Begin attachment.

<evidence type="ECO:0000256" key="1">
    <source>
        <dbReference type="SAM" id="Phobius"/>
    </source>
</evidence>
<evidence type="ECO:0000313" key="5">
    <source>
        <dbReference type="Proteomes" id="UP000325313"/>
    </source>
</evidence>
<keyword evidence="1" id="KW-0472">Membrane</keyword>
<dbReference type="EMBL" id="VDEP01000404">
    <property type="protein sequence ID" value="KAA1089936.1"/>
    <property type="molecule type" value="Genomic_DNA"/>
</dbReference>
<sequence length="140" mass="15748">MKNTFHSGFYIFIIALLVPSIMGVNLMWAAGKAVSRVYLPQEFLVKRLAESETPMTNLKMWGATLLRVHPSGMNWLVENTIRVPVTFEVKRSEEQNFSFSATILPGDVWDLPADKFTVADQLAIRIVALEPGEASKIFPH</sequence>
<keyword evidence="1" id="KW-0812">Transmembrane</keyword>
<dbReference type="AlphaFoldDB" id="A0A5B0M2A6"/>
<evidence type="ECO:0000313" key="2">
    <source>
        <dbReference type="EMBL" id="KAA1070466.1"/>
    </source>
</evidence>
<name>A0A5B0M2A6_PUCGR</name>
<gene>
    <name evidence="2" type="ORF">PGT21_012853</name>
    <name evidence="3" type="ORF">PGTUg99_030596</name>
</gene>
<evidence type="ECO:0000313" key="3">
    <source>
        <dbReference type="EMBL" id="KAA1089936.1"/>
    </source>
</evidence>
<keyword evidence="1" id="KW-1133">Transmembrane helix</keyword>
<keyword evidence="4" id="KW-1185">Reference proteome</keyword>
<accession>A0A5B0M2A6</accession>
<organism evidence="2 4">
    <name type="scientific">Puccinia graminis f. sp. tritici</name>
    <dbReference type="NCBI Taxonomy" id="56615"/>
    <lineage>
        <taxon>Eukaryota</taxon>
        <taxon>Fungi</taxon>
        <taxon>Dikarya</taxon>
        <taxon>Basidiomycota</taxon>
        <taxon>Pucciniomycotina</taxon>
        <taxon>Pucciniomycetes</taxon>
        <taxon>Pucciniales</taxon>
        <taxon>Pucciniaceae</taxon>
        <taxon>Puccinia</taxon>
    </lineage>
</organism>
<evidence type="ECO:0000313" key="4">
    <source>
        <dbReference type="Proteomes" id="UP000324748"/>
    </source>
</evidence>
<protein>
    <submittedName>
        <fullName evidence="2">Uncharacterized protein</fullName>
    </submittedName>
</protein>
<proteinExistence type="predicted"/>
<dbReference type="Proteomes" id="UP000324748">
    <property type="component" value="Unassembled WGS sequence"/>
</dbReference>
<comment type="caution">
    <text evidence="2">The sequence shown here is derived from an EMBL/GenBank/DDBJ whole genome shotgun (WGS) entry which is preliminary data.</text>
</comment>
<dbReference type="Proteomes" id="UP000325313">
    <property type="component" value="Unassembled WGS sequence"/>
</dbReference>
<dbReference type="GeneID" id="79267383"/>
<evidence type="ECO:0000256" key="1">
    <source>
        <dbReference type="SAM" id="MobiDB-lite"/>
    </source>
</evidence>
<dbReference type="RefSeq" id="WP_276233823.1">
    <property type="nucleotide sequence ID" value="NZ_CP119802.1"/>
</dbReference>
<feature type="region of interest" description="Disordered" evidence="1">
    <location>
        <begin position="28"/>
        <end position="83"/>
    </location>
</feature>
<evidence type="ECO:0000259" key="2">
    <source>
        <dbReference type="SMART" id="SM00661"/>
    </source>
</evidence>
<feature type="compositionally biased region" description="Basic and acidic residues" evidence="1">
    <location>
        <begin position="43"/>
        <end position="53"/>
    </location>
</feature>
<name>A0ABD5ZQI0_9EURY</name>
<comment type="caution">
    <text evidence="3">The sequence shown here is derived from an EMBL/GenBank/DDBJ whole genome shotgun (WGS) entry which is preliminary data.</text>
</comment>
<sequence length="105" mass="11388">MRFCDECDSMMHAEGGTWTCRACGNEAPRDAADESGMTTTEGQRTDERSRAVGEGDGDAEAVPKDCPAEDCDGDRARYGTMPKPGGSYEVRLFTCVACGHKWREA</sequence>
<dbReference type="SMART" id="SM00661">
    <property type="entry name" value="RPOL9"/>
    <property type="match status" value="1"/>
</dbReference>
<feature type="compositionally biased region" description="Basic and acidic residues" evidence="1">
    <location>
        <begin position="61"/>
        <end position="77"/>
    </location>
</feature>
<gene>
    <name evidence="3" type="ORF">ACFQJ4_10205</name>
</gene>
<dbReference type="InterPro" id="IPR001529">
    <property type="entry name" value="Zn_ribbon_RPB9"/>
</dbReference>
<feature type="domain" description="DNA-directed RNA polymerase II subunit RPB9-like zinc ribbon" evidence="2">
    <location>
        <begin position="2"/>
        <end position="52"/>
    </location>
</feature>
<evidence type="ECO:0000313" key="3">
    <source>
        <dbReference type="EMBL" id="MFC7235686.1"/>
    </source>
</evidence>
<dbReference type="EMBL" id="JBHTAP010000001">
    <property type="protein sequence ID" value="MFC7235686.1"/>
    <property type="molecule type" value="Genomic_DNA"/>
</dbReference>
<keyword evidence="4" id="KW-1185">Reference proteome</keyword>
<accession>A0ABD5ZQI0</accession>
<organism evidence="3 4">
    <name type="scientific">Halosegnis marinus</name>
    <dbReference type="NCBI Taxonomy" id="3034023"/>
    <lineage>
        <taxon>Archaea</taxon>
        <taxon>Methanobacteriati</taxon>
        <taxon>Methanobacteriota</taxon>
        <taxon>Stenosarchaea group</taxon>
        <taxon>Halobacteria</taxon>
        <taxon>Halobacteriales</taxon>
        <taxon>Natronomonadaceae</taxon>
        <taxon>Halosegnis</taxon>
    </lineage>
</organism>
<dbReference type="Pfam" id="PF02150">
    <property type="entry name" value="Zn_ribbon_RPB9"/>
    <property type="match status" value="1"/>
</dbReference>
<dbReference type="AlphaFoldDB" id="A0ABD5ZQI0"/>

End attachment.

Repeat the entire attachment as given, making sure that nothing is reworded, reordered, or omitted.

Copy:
<evidence type="ECO:0000256" key="1">
    <source>
        <dbReference type="SAM" id="Phobius"/>
    </source>
</evidence>
<evidence type="ECO:0000313" key="5">
    <source>
        <dbReference type="Proteomes" id="UP000325313"/>
    </source>
</evidence>
<keyword evidence="1" id="KW-0472">Membrane</keyword>
<dbReference type="EMBL" id="VDEP01000404">
    <property type="protein sequence ID" value="KAA1089936.1"/>
    <property type="molecule type" value="Genomic_DNA"/>
</dbReference>
<sequence length="140" mass="15748">MKNTFHSGFYIFIIALLVPSIMGVNLMWAAGKAVSRVYLPQEFLVKRLAESETPMTNLKMWGATLLRVHPSGMNWLVENTIRVPVTFEVKRSEEQNFSFSATILPGDVWDLPADKFTVADQLAIRIVALEPGEASKIFPH</sequence>
<keyword evidence="1" id="KW-0812">Transmembrane</keyword>
<dbReference type="AlphaFoldDB" id="A0A5B0M2A6"/>
<evidence type="ECO:0000313" key="2">
    <source>
        <dbReference type="EMBL" id="KAA1070466.1"/>
    </source>
</evidence>
<name>A0A5B0M2A6_PUCGR</name>
<gene>
    <name evidence="2" type="ORF">PGT21_012853</name>
    <name evidence="3" type="ORF">PGTUg99_030596</name>
</gene>
<evidence type="ECO:0000313" key="3">
    <source>
        <dbReference type="EMBL" id="KAA1089936.1"/>
    </source>
</evidence>
<keyword evidence="1" id="KW-1133">Transmembrane helix</keyword>
<keyword evidence="4" id="KW-1185">Reference proteome</keyword>
<accession>A0A5B0M2A6</accession>
<organism evidence="2 4">
    <name type="scientific">Puccinia graminis f. sp. tritici</name>
    <dbReference type="NCBI Taxonomy" id="56615"/>
    <lineage>
        <taxon>Eukaryota</taxon>
        <taxon>Fungi</taxon>
        <taxon>Dikarya</taxon>
        <taxon>Basidiomycota</taxon>
        <taxon>Pucciniomycotina</taxon>
        <taxon>Pucciniomycetes</taxon>
        <taxon>Pucciniales</taxon>
        <taxon>Pucciniaceae</taxon>
        <taxon>Puccinia</taxon>
    </lineage>
</organism>
<evidence type="ECO:0000313" key="4">
    <source>
        <dbReference type="Proteomes" id="UP000324748"/>
    </source>
</evidence>
<protein>
    <submittedName>
        <fullName evidence="2">Uncharacterized protein</fullName>
    </submittedName>
</protein>
<proteinExistence type="predicted"/>
<dbReference type="Proteomes" id="UP000324748">
    <property type="component" value="Unassembled WGS sequence"/>
</dbReference>
<comment type="caution">
    <text evidence="2">The sequence shown here is derived from an EMBL/GenBank/DDBJ whole genome shotgun (WGS) entry which is preliminary data.</text>
</comment>
<dbReference type="Proteomes" id="UP000325313">
    <property type="component" value="Unassembled WGS sequence"/>
</dbReference>
<dbReference type="GeneID" id="79267383"/>
<evidence type="ECO:0000256" key="1">
    <source>
        <dbReference type="SAM" id="MobiDB-lite"/>
    </source>
</evidence>
<dbReference type="RefSeq" id="WP_276233823.1">
    <property type="nucleotide sequence ID" value="NZ_CP119802.1"/>
</dbReference>
<feature type="region of interest" description="Disordered" evidence="1">
    <location>
        <begin position="28"/>
        <end position="83"/>
    </location>
</feature>
<evidence type="ECO:0000259" key="2">
    <source>
        <dbReference type="SMART" id="SM00661"/>
    </source>
</evidence>
<feature type="compositionally biased region" description="Basic and acidic residues" evidence="1">
    <location>
        <begin position="43"/>
        <end position="53"/>
    </location>
</feature>
<name>A0ABD5ZQI0_9EURY</name>
<comment type="caution">
    <text evidence="3">The sequence shown here is derived from an EMBL/GenBank/DDBJ whole genome shotgun (WGS) entry which is preliminary data.</text>
</comment>
<sequence length="105" mass="11388">MRFCDECDSMMHAEGGTWTCRACGNEAPRDAADESGMTTTEGQRTDERSRAVGEGDGDAEAVPKDCPAEDCDGDRARYGTMPKPGGSYEVRLFTCVACGHKWREA</sequence>
<dbReference type="SMART" id="SM00661">
    <property type="entry name" value="RPOL9"/>
    <property type="match status" value="1"/>
</dbReference>
<feature type="compositionally biased region" description="Basic and acidic residues" evidence="1">
    <location>
        <begin position="61"/>
        <end position="77"/>
    </location>
</feature>
<gene>
    <name evidence="3" type="ORF">ACFQJ4_10205</name>
</gene>
<dbReference type="InterPro" id="IPR001529">
    <property type="entry name" value="Zn_ribbon_RPB9"/>
</dbReference>
<feature type="domain" description="DNA-directed RNA polymerase II subunit RPB9-like zinc ribbon" evidence="2">
    <location>
        <begin position="2"/>
        <end position="52"/>
    </location>
</feature>
<evidence type="ECO:0000313" key="3">
    <source>
        <dbReference type="EMBL" id="MFC7235686.1"/>
    </source>
</evidence>
<dbReference type="EMBL" id="JBHTAP010000001">
    <property type="protein sequence ID" value="MFC7235686.1"/>
    <property type="molecule type" value="Genomic_DNA"/>
</dbReference>
<keyword evidence="4" id="KW-1185">Reference proteome</keyword>
<accession>A0ABD5ZQI0</accession>
<organism evidence="3 4">
    <name type="scientific">Halosegnis marinus</name>
    <dbReference type="NCBI Taxonomy" id="3034023"/>
    <lineage>
        <taxon>Archaea</taxon>
        <taxon>Methanobacteriati</taxon>
        <taxon>Methanobacteriota</taxon>
        <taxon>Stenosarchaea group</taxon>
        <taxon>Halobacteria</taxon>
        <taxon>Halobacteriales</taxon>
        <taxon>Natronomonadaceae</taxon>
        <taxon>Halosegnis</taxon>
    </lineage>
</organism>
<dbReference type="Pfam" id="PF02150">
    <property type="entry name" value="Zn_ribbon_RPB9"/>
    <property type="match status" value="1"/>
</dbReference>
<dbReference type="AlphaFoldDB" id="A0ABD5ZQI0"/>